Saturday, November 30, 2013

Propping Up Rembrandt in a Circa 1980 East German Film

by Drew Martin
I just finished watching Barbara starring Nina Hoss, in which she plays a doctor in 1980 East Germany who has been sent to a provincial hospital following her request to leave the communist state. In one scene, Hoss visits a colleague's lab where he draws her attention to a print of Rembrandt's The Anatomy Lesson of Dr. Nicolaes Tulp from 1632, which is housed in the Mauritshuis museum in The Hague.

The colleague sets up the scene:

I'd like to go to The Hague. That's where the Rembrandt is. Didn't you notice anything? The painting. The man lying there is Aris Kindt. He's just been hanged for theft. It's Doctor Tulp giving the anatomy lesson.

They should have cut open the abdomen first.

But they dissected the left hand instead.

There's a mistake. The hand is wrong. It's the opposite one. It's the right hand and it's too large.

I don't think Rembrandt made a mistake. You see the atlas? It's an anatomy atlas. They're all staring at it. He is, he is, they all are. And the hand is painted like a depiction in the atlas. Rembrandt includes something that we can't see, only they can: the depiction of the hand. Due to this mistake we no longer look through the doctor's eyes. We see him, Aris Kindt. The victim. We are with him, not with them.

On The Moveable Fest website there is an interview with the director, Christian Petzold, about the meaning of this scene.

...I did some research in art history and many people are talking about the wrong arm [being dissected] and then I note this whole picture is made by Rembrandt in a time where the modern time starts and the modern time means [Rene] Descartes, Hadyn, all the new philosophy, Napoleon and the French revolution and at this time, the people said, we make the fate of our own. There is no God anymore. We heard that God is dead. And we can build up societies, we can build up democracy...And these guys [in] this Rembrandt picture are scientists and like Dr. Frankenstein, they want to rebuild their Gods. This is also a symbol for communism and for capitalism. But in this part, it’s communism. They want to build up a society and when you build up societies, the victims are everywhere. The blood is flowing because for them, society is a laboratorium. So they kill this man who’s a thief, they open his body — he stole three potatoes — because they need fresh flesh. They lost their empathy.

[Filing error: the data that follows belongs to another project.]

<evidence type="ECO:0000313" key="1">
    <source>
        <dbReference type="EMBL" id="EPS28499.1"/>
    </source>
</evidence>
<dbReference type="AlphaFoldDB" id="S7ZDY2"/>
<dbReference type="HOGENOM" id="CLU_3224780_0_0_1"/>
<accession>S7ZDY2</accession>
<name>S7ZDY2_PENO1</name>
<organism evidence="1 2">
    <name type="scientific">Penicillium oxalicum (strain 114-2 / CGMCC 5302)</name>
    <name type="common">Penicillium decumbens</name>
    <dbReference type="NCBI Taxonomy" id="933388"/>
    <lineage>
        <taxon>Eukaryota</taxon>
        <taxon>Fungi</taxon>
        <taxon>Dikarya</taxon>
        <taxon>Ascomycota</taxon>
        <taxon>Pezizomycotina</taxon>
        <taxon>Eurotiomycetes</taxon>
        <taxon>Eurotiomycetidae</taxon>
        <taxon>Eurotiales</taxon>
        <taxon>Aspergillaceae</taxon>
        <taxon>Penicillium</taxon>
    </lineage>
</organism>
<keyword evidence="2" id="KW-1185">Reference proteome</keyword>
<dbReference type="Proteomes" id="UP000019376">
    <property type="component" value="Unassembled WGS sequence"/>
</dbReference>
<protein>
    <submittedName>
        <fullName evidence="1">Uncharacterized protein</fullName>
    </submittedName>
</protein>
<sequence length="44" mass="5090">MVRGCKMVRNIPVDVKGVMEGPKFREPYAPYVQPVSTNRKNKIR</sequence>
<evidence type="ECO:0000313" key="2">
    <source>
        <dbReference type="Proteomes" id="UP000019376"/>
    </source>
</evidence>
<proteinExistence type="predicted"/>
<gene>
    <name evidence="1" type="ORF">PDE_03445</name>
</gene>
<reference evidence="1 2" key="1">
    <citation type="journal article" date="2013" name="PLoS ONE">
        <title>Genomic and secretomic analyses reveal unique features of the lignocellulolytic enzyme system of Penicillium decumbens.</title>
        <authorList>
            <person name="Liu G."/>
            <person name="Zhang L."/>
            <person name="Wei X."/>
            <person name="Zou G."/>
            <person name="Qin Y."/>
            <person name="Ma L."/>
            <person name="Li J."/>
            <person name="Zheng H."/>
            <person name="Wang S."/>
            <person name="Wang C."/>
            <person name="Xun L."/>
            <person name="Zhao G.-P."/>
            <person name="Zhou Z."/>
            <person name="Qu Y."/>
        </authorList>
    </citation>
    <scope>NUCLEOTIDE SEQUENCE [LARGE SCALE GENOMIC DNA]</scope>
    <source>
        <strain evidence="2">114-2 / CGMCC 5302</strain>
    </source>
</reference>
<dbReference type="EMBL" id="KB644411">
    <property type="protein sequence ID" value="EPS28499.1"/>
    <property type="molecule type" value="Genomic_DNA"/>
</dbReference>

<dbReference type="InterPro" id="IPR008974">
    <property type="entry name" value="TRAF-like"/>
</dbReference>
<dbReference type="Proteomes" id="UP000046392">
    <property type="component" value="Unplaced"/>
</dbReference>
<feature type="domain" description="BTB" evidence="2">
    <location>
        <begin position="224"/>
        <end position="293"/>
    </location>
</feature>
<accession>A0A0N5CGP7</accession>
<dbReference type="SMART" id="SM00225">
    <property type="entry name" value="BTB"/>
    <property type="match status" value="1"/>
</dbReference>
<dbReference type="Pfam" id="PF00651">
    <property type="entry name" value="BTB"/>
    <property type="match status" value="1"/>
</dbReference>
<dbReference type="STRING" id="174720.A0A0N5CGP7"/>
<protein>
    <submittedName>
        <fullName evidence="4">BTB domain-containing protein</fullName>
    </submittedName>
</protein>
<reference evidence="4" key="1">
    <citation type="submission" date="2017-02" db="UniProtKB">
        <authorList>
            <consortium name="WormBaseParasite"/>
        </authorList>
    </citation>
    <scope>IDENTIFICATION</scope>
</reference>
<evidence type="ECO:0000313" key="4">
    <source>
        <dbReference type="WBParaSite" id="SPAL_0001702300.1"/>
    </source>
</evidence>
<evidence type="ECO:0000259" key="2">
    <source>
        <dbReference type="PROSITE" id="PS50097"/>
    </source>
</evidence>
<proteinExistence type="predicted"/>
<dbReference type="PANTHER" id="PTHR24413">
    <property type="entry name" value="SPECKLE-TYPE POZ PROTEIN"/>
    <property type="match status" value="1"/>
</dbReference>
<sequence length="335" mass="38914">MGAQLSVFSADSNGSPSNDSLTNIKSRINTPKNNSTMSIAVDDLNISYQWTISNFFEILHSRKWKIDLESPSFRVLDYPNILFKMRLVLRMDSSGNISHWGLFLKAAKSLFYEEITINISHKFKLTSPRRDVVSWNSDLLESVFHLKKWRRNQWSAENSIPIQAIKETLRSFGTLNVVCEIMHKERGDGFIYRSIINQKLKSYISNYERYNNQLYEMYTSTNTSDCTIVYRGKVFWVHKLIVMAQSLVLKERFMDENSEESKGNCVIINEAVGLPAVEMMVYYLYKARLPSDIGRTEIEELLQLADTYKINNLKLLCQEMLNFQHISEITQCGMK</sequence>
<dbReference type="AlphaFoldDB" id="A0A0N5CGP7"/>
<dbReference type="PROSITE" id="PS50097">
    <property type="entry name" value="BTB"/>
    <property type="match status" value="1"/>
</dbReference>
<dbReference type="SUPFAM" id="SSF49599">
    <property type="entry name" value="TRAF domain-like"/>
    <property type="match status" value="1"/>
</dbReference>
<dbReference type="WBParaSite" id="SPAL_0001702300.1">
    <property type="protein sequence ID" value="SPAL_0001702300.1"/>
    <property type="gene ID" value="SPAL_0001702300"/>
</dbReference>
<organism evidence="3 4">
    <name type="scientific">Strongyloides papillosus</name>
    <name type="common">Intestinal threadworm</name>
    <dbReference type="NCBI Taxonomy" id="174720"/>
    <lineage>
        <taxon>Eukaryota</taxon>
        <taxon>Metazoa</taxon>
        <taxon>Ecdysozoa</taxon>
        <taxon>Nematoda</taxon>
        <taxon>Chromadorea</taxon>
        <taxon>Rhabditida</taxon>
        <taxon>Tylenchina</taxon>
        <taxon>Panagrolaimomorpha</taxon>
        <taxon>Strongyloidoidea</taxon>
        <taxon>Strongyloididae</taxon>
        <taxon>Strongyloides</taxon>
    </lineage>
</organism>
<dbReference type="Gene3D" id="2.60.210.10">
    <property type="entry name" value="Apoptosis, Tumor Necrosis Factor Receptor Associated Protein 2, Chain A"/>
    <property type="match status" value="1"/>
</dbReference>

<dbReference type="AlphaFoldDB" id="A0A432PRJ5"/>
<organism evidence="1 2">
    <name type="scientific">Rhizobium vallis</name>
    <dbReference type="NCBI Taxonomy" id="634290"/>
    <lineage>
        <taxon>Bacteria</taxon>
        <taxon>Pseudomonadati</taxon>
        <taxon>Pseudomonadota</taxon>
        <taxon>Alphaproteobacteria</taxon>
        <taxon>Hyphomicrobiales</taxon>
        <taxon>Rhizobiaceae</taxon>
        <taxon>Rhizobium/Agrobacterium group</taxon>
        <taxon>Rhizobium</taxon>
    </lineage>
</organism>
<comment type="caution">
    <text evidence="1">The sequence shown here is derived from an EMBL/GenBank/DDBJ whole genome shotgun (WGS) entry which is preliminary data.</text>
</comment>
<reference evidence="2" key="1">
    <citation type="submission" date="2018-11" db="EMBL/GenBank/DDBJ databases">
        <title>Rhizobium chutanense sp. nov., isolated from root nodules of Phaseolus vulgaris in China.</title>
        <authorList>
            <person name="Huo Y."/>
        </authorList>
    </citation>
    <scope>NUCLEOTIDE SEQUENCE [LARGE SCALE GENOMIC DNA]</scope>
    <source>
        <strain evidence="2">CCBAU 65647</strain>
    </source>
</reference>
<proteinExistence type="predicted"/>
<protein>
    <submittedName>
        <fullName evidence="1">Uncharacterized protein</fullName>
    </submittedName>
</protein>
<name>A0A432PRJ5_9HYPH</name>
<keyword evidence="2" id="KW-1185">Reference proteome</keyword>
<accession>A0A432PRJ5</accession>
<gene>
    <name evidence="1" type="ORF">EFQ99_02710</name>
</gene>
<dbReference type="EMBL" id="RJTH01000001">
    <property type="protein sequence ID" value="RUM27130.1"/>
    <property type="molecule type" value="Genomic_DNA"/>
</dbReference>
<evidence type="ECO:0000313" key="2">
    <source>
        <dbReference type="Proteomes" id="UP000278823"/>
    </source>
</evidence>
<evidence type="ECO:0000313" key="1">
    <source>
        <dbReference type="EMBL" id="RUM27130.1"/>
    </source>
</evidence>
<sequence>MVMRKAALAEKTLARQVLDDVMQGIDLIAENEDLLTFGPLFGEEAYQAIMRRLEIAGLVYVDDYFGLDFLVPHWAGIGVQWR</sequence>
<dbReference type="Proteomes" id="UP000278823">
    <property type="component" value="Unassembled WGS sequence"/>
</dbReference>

Click here to read the entire discussion - Interview: Christian Petzold on the Skillful Seduction of “Barbara”

Barbara is available for streaming on Netflix (with subtitles). Watch the trailer here: